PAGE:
The teaching and admin staff interviewed are from different backgrounds, and teaching experience taught in Kuwait for several years. This will vary the perspectives as much as possible to have a holistic idea about the research questions. The results of this study will indicate the detailed view of educators and administrators’ support for the strength-based approach and its application in Kuwait; thus, researcher(s) can proceed in applying this approach to all types of students to gain the optimal outcome out of them. With the support of teaching staff in different schools worldwide, this study can promote using this approach with students for better educational experiences and overcoming different types of challenges encountered by each student individually and as a group.
Bringing It Forward: Identifying International Schools’ Needs to Effectively Support 2e Learners
Every human life has the right to an education and an environment that ensures the possibility of reaching self-actualization and self-fulfillment. Human diversity is vast, yet up until now, education systems have focused on equality of education rather than on equity of education. Equity is viewed through the lens of the whole child, taking into consideration not only socioeconomic differences, but also a unique set of cognitive, social, and emotional attributes, along with a complex mix of strengths and difficulties that comprise learning profiles. Schools, communities, countries, and humanity desperately need a shift of focus to move forward.
The purpose of this dissertation was to identify the needs within the international school community to promote the development of an ethos that celebrates neurodiversity and enhances twice-exceptional students’ holistic growth. Through this research, the international school community was provided with the opportunity to showcase what they already know and do and to clarify areas of need to become a more inclusive and 2e supportive learning community. More specifically, the researchers recognized perceptions, knowledge, and practices, analyzing common needs throughout diverse international schools, and providing a future research discussion to guide schools forward as they navigate support for their 2e populations.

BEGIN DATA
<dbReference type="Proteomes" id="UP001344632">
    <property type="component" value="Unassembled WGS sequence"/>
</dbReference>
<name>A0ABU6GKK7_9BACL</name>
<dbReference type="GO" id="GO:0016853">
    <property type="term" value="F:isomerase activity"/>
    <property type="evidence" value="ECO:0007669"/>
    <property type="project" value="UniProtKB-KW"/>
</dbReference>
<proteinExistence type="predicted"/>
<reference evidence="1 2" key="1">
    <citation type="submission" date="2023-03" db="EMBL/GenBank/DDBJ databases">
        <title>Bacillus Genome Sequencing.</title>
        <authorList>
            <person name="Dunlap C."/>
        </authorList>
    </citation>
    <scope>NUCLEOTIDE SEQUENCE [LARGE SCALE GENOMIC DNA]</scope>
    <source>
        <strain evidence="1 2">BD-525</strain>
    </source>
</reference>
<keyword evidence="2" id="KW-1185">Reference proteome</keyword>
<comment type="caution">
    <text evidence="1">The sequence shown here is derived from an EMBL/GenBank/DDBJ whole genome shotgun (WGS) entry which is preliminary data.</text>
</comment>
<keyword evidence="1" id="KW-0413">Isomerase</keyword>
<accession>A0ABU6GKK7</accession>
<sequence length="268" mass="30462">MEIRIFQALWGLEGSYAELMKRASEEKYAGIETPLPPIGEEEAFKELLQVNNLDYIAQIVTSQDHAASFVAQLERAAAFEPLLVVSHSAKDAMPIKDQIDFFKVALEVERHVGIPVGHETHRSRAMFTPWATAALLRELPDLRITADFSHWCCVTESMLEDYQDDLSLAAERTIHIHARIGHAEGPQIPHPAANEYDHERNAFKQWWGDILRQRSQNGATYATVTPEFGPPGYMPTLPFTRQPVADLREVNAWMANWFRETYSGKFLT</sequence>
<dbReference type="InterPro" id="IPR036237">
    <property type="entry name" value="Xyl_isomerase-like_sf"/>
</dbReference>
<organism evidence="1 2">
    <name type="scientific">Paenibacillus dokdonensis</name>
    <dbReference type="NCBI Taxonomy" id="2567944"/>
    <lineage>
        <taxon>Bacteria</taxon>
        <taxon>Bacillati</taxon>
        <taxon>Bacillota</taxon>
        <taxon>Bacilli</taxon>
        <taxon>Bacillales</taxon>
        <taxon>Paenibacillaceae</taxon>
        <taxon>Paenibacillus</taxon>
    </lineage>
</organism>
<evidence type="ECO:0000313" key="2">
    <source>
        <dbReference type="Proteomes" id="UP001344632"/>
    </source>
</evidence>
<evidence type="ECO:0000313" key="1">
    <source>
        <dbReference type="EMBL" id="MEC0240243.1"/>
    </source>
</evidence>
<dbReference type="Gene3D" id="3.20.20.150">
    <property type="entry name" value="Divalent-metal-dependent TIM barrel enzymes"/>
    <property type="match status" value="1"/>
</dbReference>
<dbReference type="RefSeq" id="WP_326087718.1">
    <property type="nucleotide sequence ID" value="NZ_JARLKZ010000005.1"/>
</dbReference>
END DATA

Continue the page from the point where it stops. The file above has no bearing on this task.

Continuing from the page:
This dissertation explored and identified key themes and elements that surround the twice-exceptional literature and its complexity, and developed a needs assessment survey grounded on a review of literature and a series of qualitative interviews with experts in the field of twice-exceptionality and international school education. The survey, applied at multiple international school sites, provided data about the professional needs within the international school community. Methods of data collection included questionnaires targeting school leaders such as directors of learning, who are responsible for guiding curriculum and learning within their schools. The data obtained from these surveys were examined to provide a discussion to guide future research and the implementation of best practices.
Those who are cognitively diverse often experience years of discrimination throughout their lives, discrimination that has a profound effect on their mental health and career trajectories. As the neurodivergent label grows to include more than autistic individuals, the Neurodiversity Movement also grows stronger and corporations are taking notice. A talent pool of neurodivergent adults is emerging and yet they are hitting systemic barriers (e.g. entrance into the talent pool, the interview processes, onboarding and integration, and corporate culture) that place them at a disadvantage within the workplace environment. In order to address these barriers, I have created deliverable modules for the corporate environment that introduce accurate terminology, share the strengths of various neurological profiles, and build awareness and acceptance of the neurodivergent mind; all of which ultimately impact future policy by opening doors that have been historically difficult to access. My community partner is NeuroGuides, a non-profit organization that works with neurodivergent adults and trains corporate leadership worldwide in moving from a simple diversity model to true inclusivity and universal design.
When access to needed resources and a psychologically safe learning environment are contingent upon a twice-exceptional student’s ability or inability to change, they are devalued and marginalized. The unique stories and dignity of twice-exceptional students are often dismissed as school experiences become riddled with misunderstanding, underachievement, and suffering. These students and their families navigate the unique and murky waters of giftedness and learning differences, feeling unsupported as they endure the intensities of living in survival mode for prolonged periods of time. The impact of these stressful experiences can be profound for the student and their families.
This qualitative study was designed to explore and describe the stress associated with the educational experiences of twice-exceptional students who have had difficult or traumatic experiences in school. The investigation included perspectives of the student, their parents, and their siblings. Delving into their stories revealed the effects of struggling to learn and not reaching potential in and out of school with particular attention paid to environments that fuel an anxious existence and underachievement.